Mark, if you are looking for a good sabre to practice with I suggest that you use this Hussar sabre.



That is nice. Which manufacturer?
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Mark Williamson





Joined: 11 Mar 2008

Posts: 8

PostPosted: Sat 15 Mar, 2008 2:19 pm    Post subject: Re: Good Sabre         Reply with quote

Mike West wrote:
Shahril Dzulkifli wrote:
Mark, if you are looking for a good sabre to practice with I suggest that you use this Hussar sabre.


That's a nice sabre. What is the country of origin?

It seems as if the sabres with straighter blades (less curvature) handle better for fencing on foot, being more maneuverable and, having a faster recovery.


I am actually looking for something with some curve.
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Shahril Dzulkifli




Location: Malaysia
Joined: 13 Dec 2007
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Posts: 1,265

PostPosted: Sun 16 Mar, 2008 2:09 am    Post subject: Good Sabre         Reply with quote

To Mike, I think this sword is either of Polish or Hungarian origin.
To Mark, the sword's manufacturer is unknown.


Last edited by Shahril Dzulkifli on Sun 16 Mar, 2008 6:21 am; edited 1 time in total
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Konstantin Tsvetkov




PostPosted: Sun 16 Mar, 2008 4:03 am    Post subject:         Reply with quote

Mark,

I would go for a british P1853 or later 19th century british cavalry sword.

Speaking of modern swords, I would, probably, choose Cold Steel Napoleonic cavalry saber. It is not so much curved as their prussian cavalry.

Konstantin.
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Mike West




Location: North Carolina
Joined: 06 Dec 2003
Likes: 4 pages

Posts: 84

PostPosted: Sun 16 Mar, 2008 9:40 am    Post subject: Re: Good Sabre         Reply with quote

Shahril Dzulkifli wrote:
To Mike, I think this sword is either of Polish or Hungarian origin.
To Mark, the sword's manufacturer is unknown.



What era would that sabre have been used? Based on what you've wrote, it sounds like it could be very effective fencing sabre while on foot.
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Nathan M Wuorio




Location: Maine.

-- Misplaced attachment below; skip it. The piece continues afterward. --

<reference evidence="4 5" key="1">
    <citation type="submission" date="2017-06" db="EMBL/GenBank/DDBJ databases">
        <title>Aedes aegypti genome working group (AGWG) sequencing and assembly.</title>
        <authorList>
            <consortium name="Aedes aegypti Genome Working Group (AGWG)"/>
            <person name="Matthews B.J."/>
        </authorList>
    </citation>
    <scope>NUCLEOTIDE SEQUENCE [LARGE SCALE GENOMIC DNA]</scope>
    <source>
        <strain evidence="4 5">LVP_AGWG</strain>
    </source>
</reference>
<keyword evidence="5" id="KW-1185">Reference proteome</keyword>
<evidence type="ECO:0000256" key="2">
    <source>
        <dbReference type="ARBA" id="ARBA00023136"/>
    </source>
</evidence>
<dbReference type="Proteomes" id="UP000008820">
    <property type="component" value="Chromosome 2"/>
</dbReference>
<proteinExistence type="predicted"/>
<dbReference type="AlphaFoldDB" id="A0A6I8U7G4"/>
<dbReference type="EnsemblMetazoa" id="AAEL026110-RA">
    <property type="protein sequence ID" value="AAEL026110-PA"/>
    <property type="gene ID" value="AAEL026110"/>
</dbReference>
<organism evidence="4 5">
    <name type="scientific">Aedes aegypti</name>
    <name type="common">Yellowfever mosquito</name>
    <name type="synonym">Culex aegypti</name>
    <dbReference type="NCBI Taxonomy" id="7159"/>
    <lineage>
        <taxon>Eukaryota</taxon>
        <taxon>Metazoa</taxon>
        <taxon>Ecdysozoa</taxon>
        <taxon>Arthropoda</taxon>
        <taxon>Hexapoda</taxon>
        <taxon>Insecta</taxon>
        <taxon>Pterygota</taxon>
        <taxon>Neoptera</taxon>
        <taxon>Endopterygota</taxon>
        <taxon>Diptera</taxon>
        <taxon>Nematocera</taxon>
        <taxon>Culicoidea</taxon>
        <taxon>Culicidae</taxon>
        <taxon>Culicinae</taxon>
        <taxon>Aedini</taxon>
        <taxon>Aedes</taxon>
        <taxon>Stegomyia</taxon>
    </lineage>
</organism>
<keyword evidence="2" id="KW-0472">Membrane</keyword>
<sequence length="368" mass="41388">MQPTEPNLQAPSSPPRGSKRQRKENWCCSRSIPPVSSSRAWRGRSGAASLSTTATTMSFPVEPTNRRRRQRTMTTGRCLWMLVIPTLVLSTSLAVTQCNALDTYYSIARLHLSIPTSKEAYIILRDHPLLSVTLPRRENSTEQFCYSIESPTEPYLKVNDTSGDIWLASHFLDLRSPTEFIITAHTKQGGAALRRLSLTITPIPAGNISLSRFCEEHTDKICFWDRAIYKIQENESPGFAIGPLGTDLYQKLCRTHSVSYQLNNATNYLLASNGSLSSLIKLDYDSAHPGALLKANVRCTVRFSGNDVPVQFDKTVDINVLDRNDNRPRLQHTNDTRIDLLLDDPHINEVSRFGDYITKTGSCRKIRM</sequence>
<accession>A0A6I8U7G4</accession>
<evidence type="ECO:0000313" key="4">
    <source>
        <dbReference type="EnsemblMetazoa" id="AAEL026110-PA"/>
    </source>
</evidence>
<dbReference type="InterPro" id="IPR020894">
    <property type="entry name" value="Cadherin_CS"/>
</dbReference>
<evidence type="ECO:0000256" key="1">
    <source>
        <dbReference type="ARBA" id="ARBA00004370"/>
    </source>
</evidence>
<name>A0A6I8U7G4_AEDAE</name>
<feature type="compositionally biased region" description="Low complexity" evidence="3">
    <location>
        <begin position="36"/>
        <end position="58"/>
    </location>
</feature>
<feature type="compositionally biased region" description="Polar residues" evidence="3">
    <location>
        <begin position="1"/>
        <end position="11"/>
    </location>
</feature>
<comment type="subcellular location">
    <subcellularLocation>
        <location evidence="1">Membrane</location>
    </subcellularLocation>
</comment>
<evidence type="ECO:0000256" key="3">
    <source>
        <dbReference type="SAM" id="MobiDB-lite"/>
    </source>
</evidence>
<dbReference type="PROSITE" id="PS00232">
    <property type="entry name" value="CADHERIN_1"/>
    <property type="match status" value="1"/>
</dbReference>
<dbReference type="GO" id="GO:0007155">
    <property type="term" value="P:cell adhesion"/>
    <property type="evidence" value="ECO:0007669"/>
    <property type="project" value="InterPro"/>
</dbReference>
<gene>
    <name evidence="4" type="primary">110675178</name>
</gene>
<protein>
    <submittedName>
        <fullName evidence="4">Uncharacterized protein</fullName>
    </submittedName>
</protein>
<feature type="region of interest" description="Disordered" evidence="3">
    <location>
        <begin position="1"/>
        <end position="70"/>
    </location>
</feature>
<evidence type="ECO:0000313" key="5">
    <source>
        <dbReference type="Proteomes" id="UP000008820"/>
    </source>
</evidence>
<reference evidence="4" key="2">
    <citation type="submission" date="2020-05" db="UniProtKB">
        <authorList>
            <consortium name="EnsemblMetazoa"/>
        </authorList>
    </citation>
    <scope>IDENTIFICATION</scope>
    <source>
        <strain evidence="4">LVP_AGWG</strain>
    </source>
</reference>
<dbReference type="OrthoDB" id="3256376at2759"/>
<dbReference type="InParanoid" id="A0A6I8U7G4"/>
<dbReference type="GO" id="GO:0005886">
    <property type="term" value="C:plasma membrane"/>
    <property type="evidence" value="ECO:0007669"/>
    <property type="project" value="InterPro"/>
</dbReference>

Joined: 17 Mar 2008
Reading list: 3 books

Posts: 151

PostPosted: Mon 17 Mar, 2008 7:16 pm    Post subject: Sabre         Reply with quote

Might I recommend a Cossack Shashka? I have an original, but Deepeeka makes one for a very reasonable price.
If you go to www.by-the-sword.com they have a large selection of Deepeeka swords, including an entire page full of sabres.
[ I forgot to mention the price, which is $144.00]

Hope you find what your looking for.

Nathan.
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Mark Williamson





Joined: 11 Mar 2008

Posts: 8

PostPosted: Tue 18 Mar, 2008 3:36 pm    Post subject: Re: Sabre         Reply with quote

Nathan M Wuorio wrote:
Might I recommend a Cossack Shashka? I have an original, but Deepeeka makes one for a very reasonable price.
If you go to www.by-the-sword.com they have a large selection of Deepeeka swords, including an entire page full of sabres.
[ I forgot to mention the price, which is $144.00]

Hope you find what your looking for.


How is depeeka's quality? I only ask becasue their prices seem to be more in line with wall hangers.
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Nathan M Wuorio




Location: Maine.
Joined: 17 Mar 2008
Reading list: 3 books

Posts: 151

PostPosted: Tue 18 Mar, 2008 8:58 pm    Post subject:         Reply with quote

I've found that the quality is surprisingly good. Carbon steel blades, pretty sharp to the touch, and holds up rather well with cutting tests. I don't think that Deepeeka is quite at the level of Albion, but for their price range the swords are pretty much unbeatable.
Nathan.